US mediation

13 Aug 2020


THE thought of getting the US or other world powers involved in improving the sticky Pakistan-India relationship is attractive, especially when bilateral efforts keep reaching a dead end. However, experience and history teach us that America or other ‘influential’ states are not very interested in jumping into the boiling cauldron of South Asian regional politics, and peace will only come to this region when states themselves are ready for it. In this context, the foreign secretary on Tuesday brought up the Pakistan-India relationship with the American undersecretary of state for political affairs. As quoted in the media, the foreign secretary told the American diplomat that there was a need “to take steps to prevent escalation of tensions and to facilitate peaceful resolution of the Jammu and Kashmir dispute”.

While the government’s sentiment to get Washington involved in order to resolve South Asia’s bitterest dispute must be appreciated, some ground realities ought to be considered. Ever since independence, America has hardly rushed forward to end the hostility between Pakistan and India. In fact, when it comes to this relationship, the US has only intervened during times of extreme crisis, for example during the Kargil fiasco. Moreover, even if the US did come round to committing itself to playing peacemaker in South Asia, the fact is with an election looming in November, no US candidate will have the appetite to commit to this role. Facilitating diplomatic engagement between Pakistan and India is no easy task, and both major parties in the US will be too preoccupied with their own domestic issues to spend time and energy on South Asian peace. Also, during an election year, and with a highly active Indian-American lobby, candidates will be looking to grab as many votes as possible, especially from racial/ethnic blocs, instead of launching risky diplomatic initiatives in a highly unstable region. If at all, Pakistan should pursue American mediation after the results of the presidential elections are announced.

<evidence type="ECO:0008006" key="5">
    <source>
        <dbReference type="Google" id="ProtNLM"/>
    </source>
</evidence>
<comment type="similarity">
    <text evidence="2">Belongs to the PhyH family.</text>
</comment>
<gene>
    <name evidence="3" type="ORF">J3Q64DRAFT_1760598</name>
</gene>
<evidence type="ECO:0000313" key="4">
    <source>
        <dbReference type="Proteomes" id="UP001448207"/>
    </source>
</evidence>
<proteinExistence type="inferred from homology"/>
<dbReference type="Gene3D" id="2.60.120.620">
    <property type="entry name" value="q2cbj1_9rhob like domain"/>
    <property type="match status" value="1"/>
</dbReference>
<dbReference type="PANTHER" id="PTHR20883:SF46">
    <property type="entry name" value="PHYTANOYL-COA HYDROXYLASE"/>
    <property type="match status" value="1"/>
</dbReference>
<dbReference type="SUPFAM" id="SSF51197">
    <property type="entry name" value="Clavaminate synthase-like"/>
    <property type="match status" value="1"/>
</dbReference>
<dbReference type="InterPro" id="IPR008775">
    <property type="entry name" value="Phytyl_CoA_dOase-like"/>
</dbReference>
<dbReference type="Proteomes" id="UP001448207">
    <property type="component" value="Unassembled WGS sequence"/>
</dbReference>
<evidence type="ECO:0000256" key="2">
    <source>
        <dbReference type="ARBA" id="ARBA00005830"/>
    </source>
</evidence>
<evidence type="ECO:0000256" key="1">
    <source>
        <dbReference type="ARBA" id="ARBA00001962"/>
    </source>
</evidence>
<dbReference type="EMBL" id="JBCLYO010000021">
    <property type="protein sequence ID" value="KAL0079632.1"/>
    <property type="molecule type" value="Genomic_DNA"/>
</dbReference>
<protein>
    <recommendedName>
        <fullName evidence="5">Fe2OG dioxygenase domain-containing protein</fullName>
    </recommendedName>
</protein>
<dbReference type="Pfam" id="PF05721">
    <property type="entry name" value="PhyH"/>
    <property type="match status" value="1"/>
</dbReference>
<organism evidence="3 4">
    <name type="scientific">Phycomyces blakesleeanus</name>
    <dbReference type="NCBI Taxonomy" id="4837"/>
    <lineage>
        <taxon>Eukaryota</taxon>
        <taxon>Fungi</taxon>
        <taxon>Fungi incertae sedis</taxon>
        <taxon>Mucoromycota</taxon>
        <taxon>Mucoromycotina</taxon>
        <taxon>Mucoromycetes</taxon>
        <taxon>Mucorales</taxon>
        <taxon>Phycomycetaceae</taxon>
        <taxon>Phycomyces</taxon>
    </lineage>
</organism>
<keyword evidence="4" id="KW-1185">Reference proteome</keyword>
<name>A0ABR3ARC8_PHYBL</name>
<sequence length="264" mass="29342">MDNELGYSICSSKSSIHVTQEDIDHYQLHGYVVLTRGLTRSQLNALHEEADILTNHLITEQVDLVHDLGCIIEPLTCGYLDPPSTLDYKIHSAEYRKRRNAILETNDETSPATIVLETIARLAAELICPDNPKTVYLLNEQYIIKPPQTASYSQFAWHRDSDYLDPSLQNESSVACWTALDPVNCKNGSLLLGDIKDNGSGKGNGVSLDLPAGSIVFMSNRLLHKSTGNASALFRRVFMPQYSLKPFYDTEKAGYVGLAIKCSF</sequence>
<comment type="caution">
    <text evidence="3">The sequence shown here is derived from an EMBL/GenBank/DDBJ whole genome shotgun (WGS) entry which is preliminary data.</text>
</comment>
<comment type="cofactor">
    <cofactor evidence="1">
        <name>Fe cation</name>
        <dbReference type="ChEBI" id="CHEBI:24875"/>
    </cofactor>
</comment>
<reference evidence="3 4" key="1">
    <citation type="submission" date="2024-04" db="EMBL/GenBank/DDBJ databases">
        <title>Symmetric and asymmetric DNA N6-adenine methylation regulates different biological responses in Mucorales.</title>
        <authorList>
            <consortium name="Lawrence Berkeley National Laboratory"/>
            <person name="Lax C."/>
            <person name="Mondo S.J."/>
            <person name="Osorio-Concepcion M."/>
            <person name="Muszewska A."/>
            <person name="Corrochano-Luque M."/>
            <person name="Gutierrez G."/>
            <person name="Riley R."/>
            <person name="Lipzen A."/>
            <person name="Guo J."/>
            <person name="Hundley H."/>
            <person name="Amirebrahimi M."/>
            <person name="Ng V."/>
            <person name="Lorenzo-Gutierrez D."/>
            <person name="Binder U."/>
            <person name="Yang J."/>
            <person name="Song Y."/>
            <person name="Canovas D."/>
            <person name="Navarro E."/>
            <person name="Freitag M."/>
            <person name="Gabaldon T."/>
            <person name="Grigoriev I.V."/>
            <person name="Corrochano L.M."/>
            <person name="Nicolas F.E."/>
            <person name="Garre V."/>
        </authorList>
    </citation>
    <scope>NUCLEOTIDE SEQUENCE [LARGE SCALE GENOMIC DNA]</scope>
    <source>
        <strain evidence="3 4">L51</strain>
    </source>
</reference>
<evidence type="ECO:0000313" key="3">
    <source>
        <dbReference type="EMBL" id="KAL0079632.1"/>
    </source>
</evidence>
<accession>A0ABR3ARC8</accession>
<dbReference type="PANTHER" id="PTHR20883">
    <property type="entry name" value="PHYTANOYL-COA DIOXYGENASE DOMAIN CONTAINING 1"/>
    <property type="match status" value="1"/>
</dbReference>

Secondly, mediation will only work when the other ‘aggrieved party’ — India in this case — is willing to listen to a facilitator. The BJP-led right-wing government that rules New Delhi has hardly gushed over the thought of making peace with Pakistan, and has in fact rebuffed this country’s efforts. Moreover, India’s standard, rigid line is that Kashmir is a ‘bilateral’ dispute, and that third-party mediation in this regard is unwelcome. If this is the attitude, how can facilitation succeed? By all means world powers should use their influence with New Delhi to push it towards peace. But Pakistan should be realistic and not depend on others to improve its ties with India. The best bet would be to prevent bilateral relations from deteriorating further until a more approachable government takes power in India, without compromising on Pakistan’s principled stand on Kashmir.

Published in Dawn, August 13th, 2020